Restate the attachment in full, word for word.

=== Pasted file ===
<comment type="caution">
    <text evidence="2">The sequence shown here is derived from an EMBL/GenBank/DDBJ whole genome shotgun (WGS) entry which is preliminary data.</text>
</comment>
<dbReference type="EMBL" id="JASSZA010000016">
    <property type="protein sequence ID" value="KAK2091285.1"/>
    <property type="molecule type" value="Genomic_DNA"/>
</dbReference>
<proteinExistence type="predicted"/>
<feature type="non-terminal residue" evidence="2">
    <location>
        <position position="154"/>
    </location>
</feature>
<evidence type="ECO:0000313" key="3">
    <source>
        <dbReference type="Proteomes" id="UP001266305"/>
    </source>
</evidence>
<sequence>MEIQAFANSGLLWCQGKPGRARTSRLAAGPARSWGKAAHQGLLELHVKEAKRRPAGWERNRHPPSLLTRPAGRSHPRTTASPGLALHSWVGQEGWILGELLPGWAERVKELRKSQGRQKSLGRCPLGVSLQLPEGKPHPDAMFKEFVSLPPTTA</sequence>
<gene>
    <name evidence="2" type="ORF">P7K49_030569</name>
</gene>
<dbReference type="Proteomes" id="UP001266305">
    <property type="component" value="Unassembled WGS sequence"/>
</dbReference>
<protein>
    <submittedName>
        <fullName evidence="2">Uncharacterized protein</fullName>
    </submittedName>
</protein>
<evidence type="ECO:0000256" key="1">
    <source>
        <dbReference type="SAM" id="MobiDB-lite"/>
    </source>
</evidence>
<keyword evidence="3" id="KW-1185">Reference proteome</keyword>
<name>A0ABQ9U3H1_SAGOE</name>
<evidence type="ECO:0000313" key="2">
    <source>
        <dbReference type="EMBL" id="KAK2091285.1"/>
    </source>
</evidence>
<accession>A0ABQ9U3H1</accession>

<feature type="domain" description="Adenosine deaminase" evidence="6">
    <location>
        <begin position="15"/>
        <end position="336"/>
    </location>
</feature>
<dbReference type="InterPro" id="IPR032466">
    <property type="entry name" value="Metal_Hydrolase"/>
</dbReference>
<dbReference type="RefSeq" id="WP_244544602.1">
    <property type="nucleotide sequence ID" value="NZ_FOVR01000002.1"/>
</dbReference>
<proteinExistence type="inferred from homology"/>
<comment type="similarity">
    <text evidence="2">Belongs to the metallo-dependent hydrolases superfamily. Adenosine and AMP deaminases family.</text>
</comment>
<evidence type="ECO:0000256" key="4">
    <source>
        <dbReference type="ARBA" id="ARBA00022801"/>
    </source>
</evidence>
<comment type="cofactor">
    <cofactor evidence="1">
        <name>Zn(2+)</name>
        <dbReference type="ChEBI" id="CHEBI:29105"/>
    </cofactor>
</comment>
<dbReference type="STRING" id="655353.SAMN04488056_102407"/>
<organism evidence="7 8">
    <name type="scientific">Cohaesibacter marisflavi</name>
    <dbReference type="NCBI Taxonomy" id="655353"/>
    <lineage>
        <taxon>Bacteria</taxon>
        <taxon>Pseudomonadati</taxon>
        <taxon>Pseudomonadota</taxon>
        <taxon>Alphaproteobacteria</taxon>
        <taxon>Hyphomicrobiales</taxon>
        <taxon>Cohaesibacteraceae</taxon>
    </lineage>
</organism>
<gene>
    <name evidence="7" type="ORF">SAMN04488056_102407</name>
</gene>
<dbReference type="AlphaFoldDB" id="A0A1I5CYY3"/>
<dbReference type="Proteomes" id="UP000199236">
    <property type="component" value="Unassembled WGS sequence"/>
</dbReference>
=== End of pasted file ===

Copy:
<comment type="caution">
    <text evidence="2">The sequence shown here is derived from an EMBL/GenBank/DDBJ whole genome shotgun (WGS) entry which is preliminary data.</text>
</comment>
<dbReference type="EMBL" id="JASSZA010000016">
    <property type="protein sequence ID" value="KAK2091285.1"/>
    <property type="molecule type" value="Genomic_DNA"/>
</dbReference>
<proteinExistence type="predicted"/>
<feature type="non-terminal residue" evidence="2">
    <location>
        <position position="154"/>
    </location>
</feature>
<evidence type="ECO:0000313" key="3">
    <source>
        <dbReference type="Proteomes" id="UP001266305"/>
    </source>
</evidence>
<sequence>MEIQAFANSGLLWCQGKPGRARTSRLAAGPARSWGKAAHQGLLELHVKEAKRRPAGWERNRHPPSLLTRPAGRSHPRTTASPGLALHSWVGQEGWILGELLPGWAERVKELRKSQGRQKSLGRCPLGVSLQLPEGKPHPDAMFKEFVSLPPTTA</sequence>
<gene>
    <name evidence="2" type="ORF">P7K49_030569</name>
</gene>
<dbReference type="Proteomes" id="UP001266305">
    <property type="component" value="Unassembled WGS sequence"/>
</dbReference>
<protein>
    <submittedName>
        <fullName evidence="2">Uncharacterized protein</fullName>
    </submittedName>
</protein>
<evidence type="ECO:0000256" key="1">
    <source>
        <dbReference type="SAM" id="MobiDB-lite"/>
    </source>
</evidence>
<keyword evidence="3" id="KW-1185">Reference proteome</keyword>
<name>A0ABQ9U3H1_SAGOE</name>
<evidence type="ECO:0000313" key="2">
    <source>
        <dbReference type="EMBL" id="KAK2091285.1"/>
    </source>
</evidence>
<accession>A0ABQ9U3H1</accession>

<feature type="domain" description="Adenosine deaminase" evidence="6">
    <location>
        <begin position="15"/>
        <end position="336"/>
    </location>
</feature>
<dbReference type="InterPro" id="IPR032466">
    <property type="entry name" value="Metal_Hydrolase"/>
</dbReference>
<dbReference type="RefSeq" id="WP_244544602.1">
    <property type="nucleotide sequence ID" value="NZ_FOVR01000002.1"/>
</dbReference>
<proteinExistence type="inferred from homology"/>
<comment type="similarity">
    <text evidence="2">Belongs to the metallo-dependent hydrolases superfamily. Adenosine and AMP deaminases family.</text>
</comment>
<evidence type="ECO:0000256" key="4">
    <source>
        <dbReference type="ARBA" id="ARBA00022801"/>
    </source>
</evidence>
<comment type="cofactor">
    <cofactor evidence="1">
        <name>Zn(2+)</name>
        <dbReference type="ChEBI" id="CHEBI:29105"/>
    </cofactor>
</comment>
<dbReference type="STRING" id="655353.SAMN04488056_102407"/>
<organism evidence="7 8">
    <name type="scientific">Cohaesibacter marisflavi</name>
    <dbReference type="NCBI Taxonomy" id="655353"/>
    <lineage>
        <taxon>Bacteria</taxon>
        <taxon>Pseudomonadati</taxon>
        <taxon>Pseudomonadota</taxon>
        <taxon>Alphaproteobacteria</taxon>
        <taxon>Hyphomicrobiales</taxon>
        <taxon>Cohaesibacteraceae</taxon>
    </lineage>
</organism>
<gene>
    <name evidence="7" type="ORF">SAMN04488056_102407</name>
</gene>
<dbReference type="AlphaFoldDB" id="A0A1I5CYY3"/>
<dbReference type="Proteomes" id="UP000199236">
    <property type="component" value="Unassembled WGS sequence"/>
</dbReference>